Saturday evening’s production of Orfeo at the gorgeous Edinburgh Festival Theatre was not perfect, but it had three things going for it.
The orchestra (Le Concert des Nations played well, Furio Zanasi played the title role with great sincerity and grace, and the sets are superlative.
I would go so far as to claim this to be among the definitive stagings of Monteverdi’s opera.
The English National Opera blew me away last year with their colourful interpretation, but this more traditional, less ostensibly outlandish reading reaps equal rewards. Director Gilbert Deflo emphasises the work’s theatricality (characters stand still, even pose, to deliver lines, the sets are simple and obviously wooden, the stage curtain is a mirror, reflecting the audience back to them) but he makes the theatrical seem somehow beautiful and genuine.
Those wooden sets are beautiful to see and dramatically serviceable, whether we take the craggy, imposing cave setting of Act Three or the desolate, empty stage of Act Five, blazoned with the Sun’s cruel rays. With a change of lighting, the stage canopy transforms from pastoral foliage to towering rock, and then to cloud. In such settings, characters stand in lines and often act demonstratively (the Messenger does so most noticeably), but on Saturday I always believed in the storyline and in the characters’ emotions. There is perhaps something tragically moving about the suggestion that true, violent passions and feelings are smothered beneath 17th century ceremony.
The first night cast was not ideal, but Furio Zanasi’s Orfeo was tremendous. The role straddles the baritone and tenor registers, and Zanasi’s rich, honeyed resonance compensated for any lack of tenorial ‘ping’. He projected better than anyone else on stage and made a good stab at the famously arduous Possente spirto, though the single note trills could catch awkwardly in his throat. His Euridice, Arianna Savall sang pleasingly, but even better was Gloria Banditelli‘s interpretation of the Messenger – a dignified, heart-wrenching performance. I was less keen on Montserrat Figueras in the role of Music, whose sound I found pinched and unsuited to the role.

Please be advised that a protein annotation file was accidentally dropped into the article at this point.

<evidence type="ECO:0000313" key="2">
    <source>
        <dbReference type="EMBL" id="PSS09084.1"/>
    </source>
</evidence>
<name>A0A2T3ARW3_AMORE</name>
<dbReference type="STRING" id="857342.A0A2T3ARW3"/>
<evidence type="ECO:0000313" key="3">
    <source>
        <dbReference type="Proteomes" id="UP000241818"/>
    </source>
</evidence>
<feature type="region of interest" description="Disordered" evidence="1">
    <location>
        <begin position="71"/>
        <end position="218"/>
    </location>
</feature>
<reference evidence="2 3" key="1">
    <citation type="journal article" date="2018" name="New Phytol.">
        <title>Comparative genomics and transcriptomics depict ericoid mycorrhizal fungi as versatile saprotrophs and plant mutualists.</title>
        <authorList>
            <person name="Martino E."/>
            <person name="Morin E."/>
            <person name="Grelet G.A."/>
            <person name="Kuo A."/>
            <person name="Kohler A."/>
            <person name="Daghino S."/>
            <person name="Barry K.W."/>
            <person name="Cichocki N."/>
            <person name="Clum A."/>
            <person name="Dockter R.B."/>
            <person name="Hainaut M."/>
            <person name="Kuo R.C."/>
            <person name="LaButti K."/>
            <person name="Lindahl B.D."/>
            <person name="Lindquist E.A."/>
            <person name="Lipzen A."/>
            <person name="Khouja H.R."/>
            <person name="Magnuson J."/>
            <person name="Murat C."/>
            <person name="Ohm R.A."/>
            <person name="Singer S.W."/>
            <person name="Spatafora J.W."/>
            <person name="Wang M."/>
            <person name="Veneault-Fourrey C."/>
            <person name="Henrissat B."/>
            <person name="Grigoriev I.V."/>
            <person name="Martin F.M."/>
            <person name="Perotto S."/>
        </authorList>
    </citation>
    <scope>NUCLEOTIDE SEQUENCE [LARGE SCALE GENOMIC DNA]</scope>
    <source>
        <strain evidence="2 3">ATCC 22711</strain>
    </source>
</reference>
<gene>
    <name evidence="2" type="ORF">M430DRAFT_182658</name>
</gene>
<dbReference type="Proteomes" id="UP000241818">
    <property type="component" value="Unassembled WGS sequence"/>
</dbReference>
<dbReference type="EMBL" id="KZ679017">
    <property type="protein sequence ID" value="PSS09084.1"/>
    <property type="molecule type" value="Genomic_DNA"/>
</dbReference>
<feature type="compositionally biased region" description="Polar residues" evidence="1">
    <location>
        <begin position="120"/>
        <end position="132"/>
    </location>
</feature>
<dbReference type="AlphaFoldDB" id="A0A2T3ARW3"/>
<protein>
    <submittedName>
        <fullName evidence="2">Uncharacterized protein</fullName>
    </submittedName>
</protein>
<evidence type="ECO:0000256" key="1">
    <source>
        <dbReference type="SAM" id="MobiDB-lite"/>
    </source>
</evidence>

Underpinning all was the eye-opening conducting of Jordi Savall. The opening trumpet fanfares didn’t seem biting enough, but Savall directed Le Concert des Nations admirably. Given that this is a period orchestra, the security of the brass is little short of astonishing, while textures were clearly defined and ingeniously balanced. Above all, the work’s many parts melded into a whole. The other musicians, La Capella Reial de Catalunya, sang forcefully (some ropey intonation aside) and danced with snap and coordination. Monteverdi’s music is still relevant and still fascinating, and this production is worth travelling far to see. Book urgently for the remaining performances.
Earlier on Saturday, mezzo Jane Irwin and the Hebrides Ensemble made a welcome appearance at the Queen’s Hall. At first, Irwin’s throat did not completely behave, but her sound became increasingly opulent and her vocal expressivity, so crucial especially in a performance of Berio’s Folk Songs, rose to match. She didn’t cut much of a figure on the platform, but that gloriously earthy lower register was compensation in itself. Meanwhile, each member of the ensemble displayed commendable solo virtuosity in Jancek’s Mld (a fascinating work – the urgent motivic reiterations and grotesque wind writing of the composer’s operas still find a place at the fore in his chamber music). And Nigel Osborne’s Balkan Dances and Laments saw players hunched over instruments like witches hunched over cauldrons, probing incessantly for ever more ambiguous, mysterious tonalities and textures. Exciting stuff.
In between the two, I attended a performance of one of the many musicals at this year’s Fringe, namely Asbo! The Musical by the Z Theatre Company. If the show isn’t smart enough to provide much political or social satire, it is warm-hearted, funny and performed with great dedication. The score is typical fare (do I detect a touch of Bernstein?) and there are too many gratuitous obscenities, even for the subject matter, but the young cast keep the ensemble tight and sing very strongly. The male leads are perfectly cast; the three chav girls are fabulous, fabulous, fabulous. It’s undeniably lightweight, but an excellent choice for a cheap guffaw.
L’Orfeo is sponsored by Lloyds TSB Scotland